Preparing for Life Abroad

You may find that attitudes about race, religion, and sexual orientation that you take for granted in the U.S. are viewed differently abroad. Race, gender, and sexual identity issues in the host country will be approached and viewed differently from those with which you are familiar in the U.S.

It will not be uncommon for you to learn about different religious practices while also trying to understand where your own beliefs fit in to the wider scheme of things. Should you have special needs, you will have to consider what types of accommodations are available to you in your host country.

  • Accessibility

    The Office of Overseas Study encourages all students to consider making study abroad part of their degree program at Indiana University. We welcome students of different abilities who meet our eligibility requirements to participate in our programs.

    In an attempt to assist you with what may be a challenging transition from your life here in the United States, we:

    • Work closely with the Disability Services for Students Office regarding your special needs
    • Will assist you, in conjunction with the National Clearinghouse on Disability and Exchange within Mobility International, in finding the appropriate program for you 
    • Include sections in our predeparture handbooks about different abilities 
    • Communicate with program staff abroad about accommodations you may need

    The Access Abroad website, developed by the University of Minnesota, also provides resources to assist students with disabilities who wish to study abroad.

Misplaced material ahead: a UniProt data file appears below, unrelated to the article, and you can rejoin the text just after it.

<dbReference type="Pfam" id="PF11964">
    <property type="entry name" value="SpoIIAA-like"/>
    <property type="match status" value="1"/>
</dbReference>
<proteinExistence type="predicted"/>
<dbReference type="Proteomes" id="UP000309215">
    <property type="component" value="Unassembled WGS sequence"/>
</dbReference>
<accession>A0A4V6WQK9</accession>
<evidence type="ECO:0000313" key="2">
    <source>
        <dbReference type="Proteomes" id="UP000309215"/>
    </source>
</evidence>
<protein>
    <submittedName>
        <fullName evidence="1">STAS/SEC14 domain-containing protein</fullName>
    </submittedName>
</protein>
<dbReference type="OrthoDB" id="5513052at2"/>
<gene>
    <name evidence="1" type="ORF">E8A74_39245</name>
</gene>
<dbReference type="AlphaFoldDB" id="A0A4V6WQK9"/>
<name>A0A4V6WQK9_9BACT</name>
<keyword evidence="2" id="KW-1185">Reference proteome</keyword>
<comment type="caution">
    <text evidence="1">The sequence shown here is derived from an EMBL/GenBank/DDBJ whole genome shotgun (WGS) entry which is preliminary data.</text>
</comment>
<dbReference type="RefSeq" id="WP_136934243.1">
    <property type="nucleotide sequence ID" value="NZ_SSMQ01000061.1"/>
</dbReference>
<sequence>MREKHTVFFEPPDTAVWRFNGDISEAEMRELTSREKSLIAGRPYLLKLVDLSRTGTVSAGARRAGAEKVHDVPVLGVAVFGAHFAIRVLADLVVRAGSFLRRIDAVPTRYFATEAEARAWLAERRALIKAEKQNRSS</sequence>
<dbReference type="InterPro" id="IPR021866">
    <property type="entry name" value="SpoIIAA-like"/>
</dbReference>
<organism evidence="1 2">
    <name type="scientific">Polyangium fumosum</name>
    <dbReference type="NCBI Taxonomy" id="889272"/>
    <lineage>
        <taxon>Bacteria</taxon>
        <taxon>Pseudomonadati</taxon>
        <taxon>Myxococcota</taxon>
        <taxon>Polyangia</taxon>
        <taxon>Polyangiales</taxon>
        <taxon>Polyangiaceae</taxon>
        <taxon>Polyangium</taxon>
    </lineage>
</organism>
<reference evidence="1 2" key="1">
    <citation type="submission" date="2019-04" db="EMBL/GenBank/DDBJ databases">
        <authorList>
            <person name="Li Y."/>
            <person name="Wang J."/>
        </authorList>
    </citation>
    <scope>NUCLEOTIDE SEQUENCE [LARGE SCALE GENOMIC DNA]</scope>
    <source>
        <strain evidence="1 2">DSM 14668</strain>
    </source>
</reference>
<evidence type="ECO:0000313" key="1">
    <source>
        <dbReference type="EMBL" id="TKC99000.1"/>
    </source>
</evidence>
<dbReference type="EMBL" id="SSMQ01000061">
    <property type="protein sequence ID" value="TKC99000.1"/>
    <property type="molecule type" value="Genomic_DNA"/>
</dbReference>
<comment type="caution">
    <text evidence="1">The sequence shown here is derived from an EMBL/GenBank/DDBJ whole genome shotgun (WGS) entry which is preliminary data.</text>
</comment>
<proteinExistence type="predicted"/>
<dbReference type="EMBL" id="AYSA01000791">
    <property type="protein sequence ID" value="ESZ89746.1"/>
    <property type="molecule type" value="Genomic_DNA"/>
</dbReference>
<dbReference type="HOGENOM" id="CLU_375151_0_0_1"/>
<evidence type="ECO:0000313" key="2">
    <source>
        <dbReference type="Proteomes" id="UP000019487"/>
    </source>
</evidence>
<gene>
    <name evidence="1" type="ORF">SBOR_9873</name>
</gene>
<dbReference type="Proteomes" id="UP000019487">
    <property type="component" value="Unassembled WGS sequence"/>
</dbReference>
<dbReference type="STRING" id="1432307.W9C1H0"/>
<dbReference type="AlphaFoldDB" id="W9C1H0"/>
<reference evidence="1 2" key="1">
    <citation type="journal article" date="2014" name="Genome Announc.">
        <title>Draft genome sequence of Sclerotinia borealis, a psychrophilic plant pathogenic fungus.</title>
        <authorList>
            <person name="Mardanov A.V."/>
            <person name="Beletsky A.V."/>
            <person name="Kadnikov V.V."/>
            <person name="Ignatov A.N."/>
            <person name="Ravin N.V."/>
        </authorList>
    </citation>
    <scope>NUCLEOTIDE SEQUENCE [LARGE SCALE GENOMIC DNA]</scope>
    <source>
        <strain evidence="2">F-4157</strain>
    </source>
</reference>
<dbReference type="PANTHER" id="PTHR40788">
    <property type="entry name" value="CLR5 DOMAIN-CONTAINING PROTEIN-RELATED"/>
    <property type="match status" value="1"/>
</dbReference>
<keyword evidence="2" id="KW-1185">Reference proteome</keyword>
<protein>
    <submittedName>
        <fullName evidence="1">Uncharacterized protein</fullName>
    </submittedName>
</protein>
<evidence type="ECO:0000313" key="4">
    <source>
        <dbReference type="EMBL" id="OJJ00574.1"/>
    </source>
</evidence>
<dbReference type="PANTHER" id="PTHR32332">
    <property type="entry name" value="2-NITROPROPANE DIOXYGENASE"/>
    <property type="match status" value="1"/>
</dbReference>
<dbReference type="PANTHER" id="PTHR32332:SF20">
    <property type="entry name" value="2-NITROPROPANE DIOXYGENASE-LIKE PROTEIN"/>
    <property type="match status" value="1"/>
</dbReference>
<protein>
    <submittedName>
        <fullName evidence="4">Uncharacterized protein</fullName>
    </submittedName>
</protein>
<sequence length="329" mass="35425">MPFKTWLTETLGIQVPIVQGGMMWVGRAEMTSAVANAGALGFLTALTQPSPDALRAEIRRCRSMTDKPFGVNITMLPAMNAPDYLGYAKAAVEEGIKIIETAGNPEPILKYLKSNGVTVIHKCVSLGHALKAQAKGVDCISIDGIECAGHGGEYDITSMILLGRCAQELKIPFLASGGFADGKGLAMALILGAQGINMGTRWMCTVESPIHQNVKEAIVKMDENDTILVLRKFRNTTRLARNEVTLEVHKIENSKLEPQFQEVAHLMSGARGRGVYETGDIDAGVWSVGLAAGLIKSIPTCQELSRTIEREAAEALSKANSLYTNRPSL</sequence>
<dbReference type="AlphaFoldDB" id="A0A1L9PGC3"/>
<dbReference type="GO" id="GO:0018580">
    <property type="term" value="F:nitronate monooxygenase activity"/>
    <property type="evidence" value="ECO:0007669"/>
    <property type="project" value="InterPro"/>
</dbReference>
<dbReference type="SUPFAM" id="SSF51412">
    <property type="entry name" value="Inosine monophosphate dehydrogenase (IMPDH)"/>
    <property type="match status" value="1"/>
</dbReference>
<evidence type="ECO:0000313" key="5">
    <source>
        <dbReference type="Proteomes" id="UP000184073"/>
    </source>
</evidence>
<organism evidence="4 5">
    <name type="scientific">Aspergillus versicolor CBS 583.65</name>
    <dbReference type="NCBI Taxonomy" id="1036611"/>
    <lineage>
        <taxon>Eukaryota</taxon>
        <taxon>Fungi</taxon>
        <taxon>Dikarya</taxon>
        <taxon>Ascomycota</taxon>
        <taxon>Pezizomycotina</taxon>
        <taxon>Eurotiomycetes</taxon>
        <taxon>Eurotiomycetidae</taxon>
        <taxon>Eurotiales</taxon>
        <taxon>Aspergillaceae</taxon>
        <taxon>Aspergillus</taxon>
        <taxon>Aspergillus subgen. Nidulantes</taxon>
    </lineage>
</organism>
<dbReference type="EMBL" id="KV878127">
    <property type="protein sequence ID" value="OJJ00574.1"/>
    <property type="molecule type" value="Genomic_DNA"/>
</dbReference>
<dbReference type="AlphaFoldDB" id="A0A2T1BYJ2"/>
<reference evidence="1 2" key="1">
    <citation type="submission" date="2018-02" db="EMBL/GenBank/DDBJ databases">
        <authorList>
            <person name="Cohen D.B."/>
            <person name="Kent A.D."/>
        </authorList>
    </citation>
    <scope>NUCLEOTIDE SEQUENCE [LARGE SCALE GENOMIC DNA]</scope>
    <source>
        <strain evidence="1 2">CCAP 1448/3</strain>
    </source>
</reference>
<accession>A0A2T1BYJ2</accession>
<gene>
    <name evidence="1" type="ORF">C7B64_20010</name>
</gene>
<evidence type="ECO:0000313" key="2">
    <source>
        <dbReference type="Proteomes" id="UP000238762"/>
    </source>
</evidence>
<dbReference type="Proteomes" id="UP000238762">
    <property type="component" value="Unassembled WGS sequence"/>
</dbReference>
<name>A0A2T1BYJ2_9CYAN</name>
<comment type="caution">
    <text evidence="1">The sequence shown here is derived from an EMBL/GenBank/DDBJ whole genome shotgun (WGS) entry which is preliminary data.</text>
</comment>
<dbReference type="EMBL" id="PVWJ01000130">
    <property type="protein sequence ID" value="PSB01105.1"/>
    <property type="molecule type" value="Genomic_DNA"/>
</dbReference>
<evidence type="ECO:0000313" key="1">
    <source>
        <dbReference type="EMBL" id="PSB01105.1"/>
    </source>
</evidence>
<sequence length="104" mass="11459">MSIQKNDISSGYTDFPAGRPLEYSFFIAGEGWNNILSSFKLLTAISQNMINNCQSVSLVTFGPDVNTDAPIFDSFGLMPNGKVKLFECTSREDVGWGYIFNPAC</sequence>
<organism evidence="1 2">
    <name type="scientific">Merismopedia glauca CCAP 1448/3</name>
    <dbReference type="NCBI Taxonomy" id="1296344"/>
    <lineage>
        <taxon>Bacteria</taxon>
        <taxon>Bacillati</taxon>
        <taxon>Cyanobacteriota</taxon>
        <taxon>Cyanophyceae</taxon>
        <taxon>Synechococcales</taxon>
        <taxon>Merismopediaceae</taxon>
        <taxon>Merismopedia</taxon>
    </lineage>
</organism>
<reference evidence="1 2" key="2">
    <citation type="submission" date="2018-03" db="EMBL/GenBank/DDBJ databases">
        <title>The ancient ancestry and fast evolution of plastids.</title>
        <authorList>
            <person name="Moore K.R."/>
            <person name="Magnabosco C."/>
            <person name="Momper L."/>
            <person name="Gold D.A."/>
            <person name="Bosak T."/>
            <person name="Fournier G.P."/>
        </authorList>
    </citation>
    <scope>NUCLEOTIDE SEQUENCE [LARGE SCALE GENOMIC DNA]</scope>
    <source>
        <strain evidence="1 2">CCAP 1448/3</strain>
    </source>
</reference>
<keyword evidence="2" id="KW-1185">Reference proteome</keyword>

While we cannot guarantee that any or all of our program sites can accommodate your needs or interests, we will do our best to inform you of your options abroad. If you would like to discuss any aspect of the study abroad experience, related to your abilities or otherwise, please contact the Office of Overseas Study.

  • Gender

    Students will discover that growing up in the United States has prepared them for different gender roles in society than the ones their contemporaries in other countries expect. Since you will be viewed according to the gender expectations of the host culture, you may feel uncomfortable at times. This is particularly true for female or transgender students who may find themselves the targets of unwanted attention.

    Try to understand the gender roles within the culture to which you are traveling. What may be appropriate and friendly behavior in the U.S. may bring unwanted attention in another culture.

    You may find the following resources useful:

    Culture Shock
    The CultureShock! series of books published by Marshall Cavendish is useful to aid in understanding gender issues in your host country. The books are available for many destinations at bookstores such as Barnes and Noble.

    Her Own Way: Advice for the Woman Traveller
    The Canadian Consular Affairs Bureau provides information about security, packing, culture shock and more in this article for women travelers.

    Sexual Assault Support & Help for Americans Abroad 
    This network offers resources to assist American citizens and legal permanent residents who are sexually assaulted in a foreign country.

    Sexual Harassment And Prevention In College Students Studying Abroad (SAFETI)
    The SAFETI online newsletter addresses issues of safety in study abroad. This article explores how women can minimize their risk of being sexually harassed while traveling abroad.

    La Bella Experienza
    This book, by an IU alum, provides resources and advise for women studying abroad in Italy.

    Women Travelers
    Britain's Foreign and Commonwealth Office (FCO) lists a number of tips for women travelers. The FCO is the department of the British Government responsible for overseas relations and foreign affairs.

  • LGBTQ+